“It felt not easy, but it felt relaxed,” Huske said. “I think all that matters is that I made it back and that I have another chance to swim, so I’m looking forward to it.”

While there were no spectators at the pool due to Covid-19 restrictions, the American swimmers were spurred on by their teammates, who sat socially distanced in one section of the stands and made noise with red and blue thundersticks. Although vocal cheering is not allowed, a U-S-A chant was heard.

Huske said it was “definitely different,” with no crowd, “but with the Covid year, I feel like I kind of got used to it. Also I feel like just knowing that it’s the Olympics and that I’m swimming against so many fast girls made it so exciting.”

Michael Andrew, who turned pro at 14, swam like a veteran in his first Olympic Games at age 22. 

He was the third-fastest qualifier in the men’s 100-meter breaststroke, winning his heat with a time of 58.62 seconds.

If Andrew medals in the 100 breaststroke, he will join Steve Lundquist as the only U.S. swimmer to reach the podium in a breaststroke event while also swimming a different individual non-breaststroke event at the Games. Lundquist won the 100 meter breaststroke in 1984 and was fifth in the 200-meter individual medley.

“It’s crazy; I think the whole time we’ve been preparing for this thinking it’s the biggest thing - it’s the pinnacle,” Andrew said. “Which it is. But after that swim, it felt like any other 100 breaststroke I’ve ever swum. It felt like any other pool I’ve ever raced in. Granted, it’s a beautiful one. So it’s one of those things where I realize we can make it into something bigger than it is in our minds,  I don’t want to crumble under (those) nerves and that pressure, so I’m just approaching it like any other swim meet. Just there’s millions of people watching.”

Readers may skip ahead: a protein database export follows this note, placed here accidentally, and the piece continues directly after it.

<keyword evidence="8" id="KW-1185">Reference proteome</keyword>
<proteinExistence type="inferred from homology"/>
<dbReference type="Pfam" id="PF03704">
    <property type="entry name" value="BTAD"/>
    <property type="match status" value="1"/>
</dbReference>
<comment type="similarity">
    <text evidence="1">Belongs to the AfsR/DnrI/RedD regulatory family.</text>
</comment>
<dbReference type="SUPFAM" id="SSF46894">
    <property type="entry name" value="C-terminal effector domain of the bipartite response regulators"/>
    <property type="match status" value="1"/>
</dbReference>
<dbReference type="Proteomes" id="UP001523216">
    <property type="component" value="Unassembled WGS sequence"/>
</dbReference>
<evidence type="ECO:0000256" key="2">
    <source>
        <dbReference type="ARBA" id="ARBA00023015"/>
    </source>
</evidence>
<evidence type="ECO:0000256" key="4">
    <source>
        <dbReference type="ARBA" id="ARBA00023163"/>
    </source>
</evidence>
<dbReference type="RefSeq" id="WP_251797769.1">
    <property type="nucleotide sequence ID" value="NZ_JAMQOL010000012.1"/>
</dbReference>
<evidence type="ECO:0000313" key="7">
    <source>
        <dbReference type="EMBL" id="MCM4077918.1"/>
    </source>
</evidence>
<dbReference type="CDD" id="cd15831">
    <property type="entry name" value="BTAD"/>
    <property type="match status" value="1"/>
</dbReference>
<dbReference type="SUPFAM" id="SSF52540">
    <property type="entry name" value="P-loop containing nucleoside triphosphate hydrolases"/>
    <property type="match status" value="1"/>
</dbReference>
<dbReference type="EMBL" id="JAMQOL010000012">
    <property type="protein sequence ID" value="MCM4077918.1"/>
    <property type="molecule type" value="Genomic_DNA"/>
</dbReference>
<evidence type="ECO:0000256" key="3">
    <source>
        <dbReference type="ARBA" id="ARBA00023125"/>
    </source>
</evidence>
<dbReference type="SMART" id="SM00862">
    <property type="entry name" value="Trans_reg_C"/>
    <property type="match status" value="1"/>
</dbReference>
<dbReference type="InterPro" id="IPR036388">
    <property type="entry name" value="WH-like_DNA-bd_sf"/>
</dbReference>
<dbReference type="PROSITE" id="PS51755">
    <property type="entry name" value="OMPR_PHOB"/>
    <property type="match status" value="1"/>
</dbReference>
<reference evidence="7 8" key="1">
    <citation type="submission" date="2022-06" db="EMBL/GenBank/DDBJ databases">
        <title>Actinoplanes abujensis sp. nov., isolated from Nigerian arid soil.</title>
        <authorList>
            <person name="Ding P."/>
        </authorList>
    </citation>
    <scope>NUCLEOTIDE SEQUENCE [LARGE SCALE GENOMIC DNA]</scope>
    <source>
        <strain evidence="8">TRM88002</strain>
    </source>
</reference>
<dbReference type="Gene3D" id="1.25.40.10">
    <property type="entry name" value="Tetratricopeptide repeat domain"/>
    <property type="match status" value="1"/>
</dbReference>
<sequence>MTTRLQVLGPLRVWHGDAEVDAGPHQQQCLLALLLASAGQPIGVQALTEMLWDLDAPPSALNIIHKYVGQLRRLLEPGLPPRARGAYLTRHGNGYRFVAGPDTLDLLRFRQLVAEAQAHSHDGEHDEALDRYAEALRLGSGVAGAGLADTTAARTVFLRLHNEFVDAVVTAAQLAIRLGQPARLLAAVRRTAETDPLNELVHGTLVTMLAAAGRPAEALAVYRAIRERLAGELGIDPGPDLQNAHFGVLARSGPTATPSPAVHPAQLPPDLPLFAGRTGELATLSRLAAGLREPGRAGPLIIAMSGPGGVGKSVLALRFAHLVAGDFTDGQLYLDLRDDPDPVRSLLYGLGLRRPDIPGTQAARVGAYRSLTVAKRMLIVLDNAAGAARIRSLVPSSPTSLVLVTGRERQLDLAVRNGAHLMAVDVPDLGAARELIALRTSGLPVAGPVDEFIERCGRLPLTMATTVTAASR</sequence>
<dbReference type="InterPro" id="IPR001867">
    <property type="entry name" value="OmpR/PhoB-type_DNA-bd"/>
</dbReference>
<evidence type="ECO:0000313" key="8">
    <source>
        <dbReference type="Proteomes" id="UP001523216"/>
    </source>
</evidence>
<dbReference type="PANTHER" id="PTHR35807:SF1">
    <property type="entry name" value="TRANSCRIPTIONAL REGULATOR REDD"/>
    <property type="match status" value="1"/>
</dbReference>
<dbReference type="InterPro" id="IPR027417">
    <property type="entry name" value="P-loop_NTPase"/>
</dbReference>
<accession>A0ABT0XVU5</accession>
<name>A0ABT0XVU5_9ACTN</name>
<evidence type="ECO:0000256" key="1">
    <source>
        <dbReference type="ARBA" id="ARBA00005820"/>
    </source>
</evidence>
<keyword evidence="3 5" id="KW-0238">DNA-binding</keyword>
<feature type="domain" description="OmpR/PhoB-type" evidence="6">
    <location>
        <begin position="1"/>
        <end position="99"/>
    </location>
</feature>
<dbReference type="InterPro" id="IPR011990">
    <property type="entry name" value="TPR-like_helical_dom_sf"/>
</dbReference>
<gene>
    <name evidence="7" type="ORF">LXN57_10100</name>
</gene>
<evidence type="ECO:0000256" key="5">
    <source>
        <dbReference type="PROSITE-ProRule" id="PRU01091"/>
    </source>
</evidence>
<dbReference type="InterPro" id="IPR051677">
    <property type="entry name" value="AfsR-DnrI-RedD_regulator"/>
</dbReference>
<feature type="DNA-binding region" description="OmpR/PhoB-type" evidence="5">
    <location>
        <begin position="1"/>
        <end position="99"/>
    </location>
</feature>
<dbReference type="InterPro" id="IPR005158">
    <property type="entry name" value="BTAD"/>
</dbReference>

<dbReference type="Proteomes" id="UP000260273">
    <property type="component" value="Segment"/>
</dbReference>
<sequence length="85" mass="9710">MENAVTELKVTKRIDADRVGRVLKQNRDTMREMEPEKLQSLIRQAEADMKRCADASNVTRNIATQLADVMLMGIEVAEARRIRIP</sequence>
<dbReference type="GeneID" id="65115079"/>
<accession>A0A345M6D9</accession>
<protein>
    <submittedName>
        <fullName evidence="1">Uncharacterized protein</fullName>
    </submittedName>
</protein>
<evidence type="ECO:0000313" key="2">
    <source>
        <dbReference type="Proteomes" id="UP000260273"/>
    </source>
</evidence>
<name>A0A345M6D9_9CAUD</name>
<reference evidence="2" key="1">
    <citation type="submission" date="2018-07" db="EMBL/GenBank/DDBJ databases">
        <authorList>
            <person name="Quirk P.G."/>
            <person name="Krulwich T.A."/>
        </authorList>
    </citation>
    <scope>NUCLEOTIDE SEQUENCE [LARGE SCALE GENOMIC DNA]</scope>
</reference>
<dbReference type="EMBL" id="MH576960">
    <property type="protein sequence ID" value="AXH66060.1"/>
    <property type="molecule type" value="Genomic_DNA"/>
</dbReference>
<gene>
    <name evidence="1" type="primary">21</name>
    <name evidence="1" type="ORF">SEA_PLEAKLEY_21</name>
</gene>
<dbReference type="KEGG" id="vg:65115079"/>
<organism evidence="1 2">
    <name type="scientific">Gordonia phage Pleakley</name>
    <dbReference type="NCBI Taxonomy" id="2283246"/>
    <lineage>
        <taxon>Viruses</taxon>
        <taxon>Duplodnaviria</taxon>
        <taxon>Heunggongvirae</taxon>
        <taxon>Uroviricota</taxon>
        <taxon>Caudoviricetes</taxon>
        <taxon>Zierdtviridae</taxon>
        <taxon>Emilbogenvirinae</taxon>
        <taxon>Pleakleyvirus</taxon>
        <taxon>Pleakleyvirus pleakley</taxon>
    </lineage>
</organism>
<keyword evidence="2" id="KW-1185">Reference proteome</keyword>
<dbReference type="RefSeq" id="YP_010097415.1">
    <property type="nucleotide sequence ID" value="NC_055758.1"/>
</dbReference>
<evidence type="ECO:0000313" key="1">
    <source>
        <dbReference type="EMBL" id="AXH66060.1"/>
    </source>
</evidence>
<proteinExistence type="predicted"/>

Andrew Wilson of Team USA qualified seventh in 59.03.

World record holder and defending Olympic champion Adam Peaty of Great Britain led all qualifiers with a time of 57.56 while Arno Kamminga of the Netherlands was next at 57.80.

“I know if I have a lane, I’ve got a chance,” Andrew said. “And I think it’s important that I don’t race the guys in there, just swim my race.”

Swimming side by side in their heat, Kieran Smith and Jake Mitchell qualified for the final in the men’s 400-meter freestyle. Smith’s time was 3:45.25 to qualify sixth and Mitchell was seventh at 3:45.38.

Henning Bennet Muhlleitner of Germany had the top time of 3:43.67.

Team USA qualified fifth in the women’s 4 x 100-meter freestyle relay. The team composed of Olivia Smoliga, Catie de Loof, Allison Schmitt and Natalie Hinds clocked 3:34.80. The United States has not won this event at the Olympic Games since 2000.

Want to follow Team USA athletes during the Olympic Games Tokyo 2020? Visit TeamUSA.org/Tokyo2020 to view the medal table, results and competition schedule.

 

Karen Rosen

Karen Rosen has covered every Summer and Winter Olympic Games since 1992 for newspapers, magazines and websites. Based in Atlanta, she has contributed to TeamUSA.org since 2009.

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Emma Weyant